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Locations of Fighting
Shawn's bare-knuckled journey weaves him through New York City's cramped, roach-ridden housing projects to spectacular penthouses, where he finds himself part of the evening's entertainment for wealthy Wall Streeters. Each of his four key fights in the film takes him to different ethnic neighborhoods.

The climactic battle atop the Wall Street high-rise is preceded by a fight in a Russian community hall in Brighton Beach, one in an Asian pleasure palace in Flushing, and another in a back alley in the Bronx.

"What was wonderful about working with Dito was knowing how he is completely grounded in reality,” says production designer Thérèse DePrez, whose work was recently seen in Mr. Magorium's Wonder Emporium and will soon be seen in Antoine Fuqua's Brooklyn's Finest. "This is a film in which the design should not outshine anything. As a New Yorker, it was very important to me to make sure that it never screamed New York; things should be subtle but very real, warm and authentic.”

Montiel wanted to bring audiences the same excitement he felt as a kid on trips to Manhattan. In order to keep an authentic feel for the film, the casting directors looked for extras from the different neighborhoods where the fights take place. Many Russian extras were found in Brighton Beach, many Dominican cast members were found in the Bronx and many Korean extras were found in Flushing. "I wanted to show New York off and roam around the city,” says Montiel. "We didn't need close-ups of the  MacArthur on set.

Empire State Building to let the audience know they're looking at New York. The extras, who randomly walk through our shots, have such interesting faces. That's why you film in New York.”

Agrees producer Misher: "You get a feeling that these people actually are New Yorkers. Hopefully, in the finished product, you get to feel like you've actually taken a trip to a New York that people haven't seen that often—a city of great diversity and very different people.”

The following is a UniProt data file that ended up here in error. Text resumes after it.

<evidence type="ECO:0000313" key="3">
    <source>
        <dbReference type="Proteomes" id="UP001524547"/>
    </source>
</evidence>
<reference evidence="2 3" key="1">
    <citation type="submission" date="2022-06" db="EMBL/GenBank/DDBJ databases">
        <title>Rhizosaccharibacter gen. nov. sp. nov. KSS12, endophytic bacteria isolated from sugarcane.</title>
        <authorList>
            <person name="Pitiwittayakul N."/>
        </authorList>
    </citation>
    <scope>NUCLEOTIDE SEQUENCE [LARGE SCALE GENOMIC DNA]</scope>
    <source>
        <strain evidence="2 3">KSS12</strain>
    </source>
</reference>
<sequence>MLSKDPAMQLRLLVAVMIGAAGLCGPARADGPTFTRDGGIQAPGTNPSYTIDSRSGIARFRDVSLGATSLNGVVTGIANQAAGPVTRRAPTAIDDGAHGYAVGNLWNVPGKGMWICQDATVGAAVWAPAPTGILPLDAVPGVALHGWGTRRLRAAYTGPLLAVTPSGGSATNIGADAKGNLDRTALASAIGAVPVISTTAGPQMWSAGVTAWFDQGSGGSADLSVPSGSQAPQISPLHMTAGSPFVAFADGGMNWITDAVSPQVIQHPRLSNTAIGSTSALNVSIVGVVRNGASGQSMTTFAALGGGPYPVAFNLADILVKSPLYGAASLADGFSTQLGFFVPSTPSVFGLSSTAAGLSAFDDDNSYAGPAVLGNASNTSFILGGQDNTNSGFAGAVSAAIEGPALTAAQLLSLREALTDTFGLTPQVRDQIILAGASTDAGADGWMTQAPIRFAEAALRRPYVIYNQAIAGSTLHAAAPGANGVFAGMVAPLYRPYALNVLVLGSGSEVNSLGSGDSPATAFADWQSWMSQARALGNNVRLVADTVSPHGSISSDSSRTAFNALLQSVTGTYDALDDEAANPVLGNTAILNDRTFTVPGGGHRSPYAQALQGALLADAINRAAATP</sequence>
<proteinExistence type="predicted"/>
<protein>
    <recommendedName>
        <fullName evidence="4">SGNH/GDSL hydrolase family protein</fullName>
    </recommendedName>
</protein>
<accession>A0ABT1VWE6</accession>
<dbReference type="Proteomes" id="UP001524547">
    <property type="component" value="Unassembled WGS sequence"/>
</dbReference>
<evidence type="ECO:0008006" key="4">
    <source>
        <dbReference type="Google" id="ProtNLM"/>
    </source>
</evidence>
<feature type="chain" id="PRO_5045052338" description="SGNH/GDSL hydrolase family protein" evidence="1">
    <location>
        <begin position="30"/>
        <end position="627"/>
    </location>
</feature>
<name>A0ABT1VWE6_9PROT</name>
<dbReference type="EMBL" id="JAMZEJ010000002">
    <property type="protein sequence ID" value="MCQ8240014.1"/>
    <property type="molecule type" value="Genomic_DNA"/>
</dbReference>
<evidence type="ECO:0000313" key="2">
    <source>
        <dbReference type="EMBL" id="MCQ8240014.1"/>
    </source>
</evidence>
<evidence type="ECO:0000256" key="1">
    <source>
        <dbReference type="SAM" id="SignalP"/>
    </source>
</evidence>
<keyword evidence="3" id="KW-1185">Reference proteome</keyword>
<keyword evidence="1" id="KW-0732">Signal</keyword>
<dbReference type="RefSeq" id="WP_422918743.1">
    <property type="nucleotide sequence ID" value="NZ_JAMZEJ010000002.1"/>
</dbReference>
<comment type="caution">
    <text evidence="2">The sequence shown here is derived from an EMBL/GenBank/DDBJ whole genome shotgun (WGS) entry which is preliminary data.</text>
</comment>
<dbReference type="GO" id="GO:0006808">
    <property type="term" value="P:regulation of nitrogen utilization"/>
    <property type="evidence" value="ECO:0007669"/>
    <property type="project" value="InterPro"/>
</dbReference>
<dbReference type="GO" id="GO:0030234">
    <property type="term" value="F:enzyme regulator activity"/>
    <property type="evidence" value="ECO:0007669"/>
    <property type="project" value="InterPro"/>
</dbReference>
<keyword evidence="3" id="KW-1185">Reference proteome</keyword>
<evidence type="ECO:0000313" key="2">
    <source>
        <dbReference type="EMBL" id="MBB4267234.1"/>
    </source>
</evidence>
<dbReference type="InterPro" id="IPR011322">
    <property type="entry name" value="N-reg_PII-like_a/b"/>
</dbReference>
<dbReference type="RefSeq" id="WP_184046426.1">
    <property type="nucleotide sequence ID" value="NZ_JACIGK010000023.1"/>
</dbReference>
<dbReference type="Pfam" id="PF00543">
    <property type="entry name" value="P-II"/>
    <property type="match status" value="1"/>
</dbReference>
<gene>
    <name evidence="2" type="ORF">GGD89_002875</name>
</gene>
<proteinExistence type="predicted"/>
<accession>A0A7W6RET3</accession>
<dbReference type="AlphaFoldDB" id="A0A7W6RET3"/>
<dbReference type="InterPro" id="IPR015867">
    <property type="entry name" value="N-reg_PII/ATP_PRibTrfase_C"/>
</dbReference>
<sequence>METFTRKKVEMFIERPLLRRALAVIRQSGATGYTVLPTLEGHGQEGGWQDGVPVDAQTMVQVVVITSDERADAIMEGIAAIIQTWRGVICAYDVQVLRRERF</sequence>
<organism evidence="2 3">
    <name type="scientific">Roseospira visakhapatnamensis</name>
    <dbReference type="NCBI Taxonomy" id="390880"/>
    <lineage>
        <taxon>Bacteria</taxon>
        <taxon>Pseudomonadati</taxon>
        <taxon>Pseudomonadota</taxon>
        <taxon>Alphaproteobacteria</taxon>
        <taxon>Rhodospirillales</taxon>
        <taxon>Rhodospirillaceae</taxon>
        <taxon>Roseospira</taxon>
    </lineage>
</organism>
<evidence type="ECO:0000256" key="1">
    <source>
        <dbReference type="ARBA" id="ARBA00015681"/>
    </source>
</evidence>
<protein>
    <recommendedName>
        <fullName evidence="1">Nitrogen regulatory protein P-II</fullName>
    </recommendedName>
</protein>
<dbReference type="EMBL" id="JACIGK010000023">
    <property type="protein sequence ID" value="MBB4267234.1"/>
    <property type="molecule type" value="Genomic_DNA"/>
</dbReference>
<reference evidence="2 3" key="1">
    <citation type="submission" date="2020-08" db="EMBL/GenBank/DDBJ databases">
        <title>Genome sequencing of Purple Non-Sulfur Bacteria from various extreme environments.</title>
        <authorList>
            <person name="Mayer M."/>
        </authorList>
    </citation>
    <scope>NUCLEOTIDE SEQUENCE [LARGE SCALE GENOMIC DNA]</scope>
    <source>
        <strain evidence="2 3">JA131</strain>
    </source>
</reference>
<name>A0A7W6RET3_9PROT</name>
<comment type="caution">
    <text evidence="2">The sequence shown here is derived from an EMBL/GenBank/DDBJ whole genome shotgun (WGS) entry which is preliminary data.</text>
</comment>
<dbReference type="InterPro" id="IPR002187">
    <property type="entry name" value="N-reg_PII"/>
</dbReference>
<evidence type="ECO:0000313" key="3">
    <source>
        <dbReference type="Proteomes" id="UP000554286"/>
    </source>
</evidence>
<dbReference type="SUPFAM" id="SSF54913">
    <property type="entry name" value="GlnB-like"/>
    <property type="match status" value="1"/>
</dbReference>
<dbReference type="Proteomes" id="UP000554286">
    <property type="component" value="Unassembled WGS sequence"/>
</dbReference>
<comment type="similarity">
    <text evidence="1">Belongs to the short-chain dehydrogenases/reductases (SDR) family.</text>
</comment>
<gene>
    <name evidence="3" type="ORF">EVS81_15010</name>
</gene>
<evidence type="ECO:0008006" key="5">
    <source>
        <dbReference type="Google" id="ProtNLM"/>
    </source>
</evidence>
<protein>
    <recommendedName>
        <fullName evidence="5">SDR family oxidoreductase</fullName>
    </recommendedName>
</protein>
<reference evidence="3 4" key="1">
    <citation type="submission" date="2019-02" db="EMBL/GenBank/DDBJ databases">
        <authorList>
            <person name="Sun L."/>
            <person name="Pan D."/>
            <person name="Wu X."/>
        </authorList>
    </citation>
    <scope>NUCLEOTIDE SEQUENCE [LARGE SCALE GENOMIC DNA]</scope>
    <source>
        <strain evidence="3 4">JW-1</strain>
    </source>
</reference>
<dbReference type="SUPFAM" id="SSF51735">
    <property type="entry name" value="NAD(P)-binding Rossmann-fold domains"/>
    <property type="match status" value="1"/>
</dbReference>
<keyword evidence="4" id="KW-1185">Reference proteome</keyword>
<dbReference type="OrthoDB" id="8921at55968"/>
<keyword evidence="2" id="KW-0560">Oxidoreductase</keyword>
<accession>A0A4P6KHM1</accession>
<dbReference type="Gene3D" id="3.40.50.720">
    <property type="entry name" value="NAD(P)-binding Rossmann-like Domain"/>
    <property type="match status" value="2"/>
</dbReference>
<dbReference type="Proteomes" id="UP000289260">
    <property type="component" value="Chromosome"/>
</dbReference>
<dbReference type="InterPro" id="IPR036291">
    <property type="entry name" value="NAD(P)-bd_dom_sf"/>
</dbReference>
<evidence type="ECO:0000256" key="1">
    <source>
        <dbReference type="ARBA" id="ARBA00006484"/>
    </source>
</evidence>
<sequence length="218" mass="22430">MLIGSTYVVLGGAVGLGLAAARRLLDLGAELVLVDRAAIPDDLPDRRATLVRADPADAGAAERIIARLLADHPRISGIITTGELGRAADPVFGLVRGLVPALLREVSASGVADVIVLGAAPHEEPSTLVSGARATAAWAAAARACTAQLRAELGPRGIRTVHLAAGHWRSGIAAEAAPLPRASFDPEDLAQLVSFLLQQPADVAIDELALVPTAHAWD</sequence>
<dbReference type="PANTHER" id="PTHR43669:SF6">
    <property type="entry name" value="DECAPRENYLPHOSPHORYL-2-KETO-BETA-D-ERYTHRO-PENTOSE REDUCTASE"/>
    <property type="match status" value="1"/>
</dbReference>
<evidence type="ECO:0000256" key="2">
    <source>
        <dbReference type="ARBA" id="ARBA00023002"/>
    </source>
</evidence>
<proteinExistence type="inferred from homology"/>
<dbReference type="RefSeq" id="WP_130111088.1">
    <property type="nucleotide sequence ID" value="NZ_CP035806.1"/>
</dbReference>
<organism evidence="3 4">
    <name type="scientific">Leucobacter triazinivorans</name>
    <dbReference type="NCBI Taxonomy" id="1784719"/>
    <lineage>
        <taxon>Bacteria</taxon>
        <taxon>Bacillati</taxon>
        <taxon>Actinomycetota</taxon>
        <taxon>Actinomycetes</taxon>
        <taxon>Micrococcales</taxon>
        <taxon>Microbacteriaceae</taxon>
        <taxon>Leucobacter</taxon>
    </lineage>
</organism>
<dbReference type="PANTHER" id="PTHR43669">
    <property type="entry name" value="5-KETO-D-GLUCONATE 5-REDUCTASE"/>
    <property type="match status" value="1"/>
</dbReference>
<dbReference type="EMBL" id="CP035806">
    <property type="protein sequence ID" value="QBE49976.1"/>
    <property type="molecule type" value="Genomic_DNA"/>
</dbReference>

DP Czapsky hadn't shot a film in Manhattan since 1989's Last Exit to Brooklyn. "I wanted to come up with some out-of-the-ordinary, iconic visuals of New York City,” he says. "I hope the audience feels like they've been taken to places in the city they normally wouldn't get the opportunity to visit as a tourist or an outsider.”

Montiel, Misher and DePrez were eager to find unique locations for each fight. "There were a lot of places that were incredibly cinematic but they seemed very stagey,” says DePrez. "We would find a terrific location with great vantage points, but Dito would question why the characters would fight in that particular space.” For example, while looking for a location for Shawn's final fight with Evan, DePrez found the perfect spot under the Brooklyn Bridge in an old factory that had arched windows. The setting had a Roman Coliseum feel to it, almost completely set up to host a fight scene, but it seemed too staged for Montiel. Explains DePrez: "Dito asked me, ‘Why would they come to this location?' So we honed that scene down to the Wall Street penthouse. That made much more sense for the characters, and it's more in keeping with the obsession Dito and I had with keeping the film as realistic-looking as possible.”

The filmmakers used Linden Place (which features a large dim sum banquet hall on the first floor) in Flushing as the location for Shawn's battle with the Korean fighter. A popular establishment that often hosts weddings, the setting reflected that this fight involved much more money than the ones in Brighton Beach or the Bronx.

The penthouse fight, set in a work-in-progress home atop an early 20th-century Beaux Arts skyscraper, is now the finished apartment of one of the leading Google entrepreneurs. It is located on


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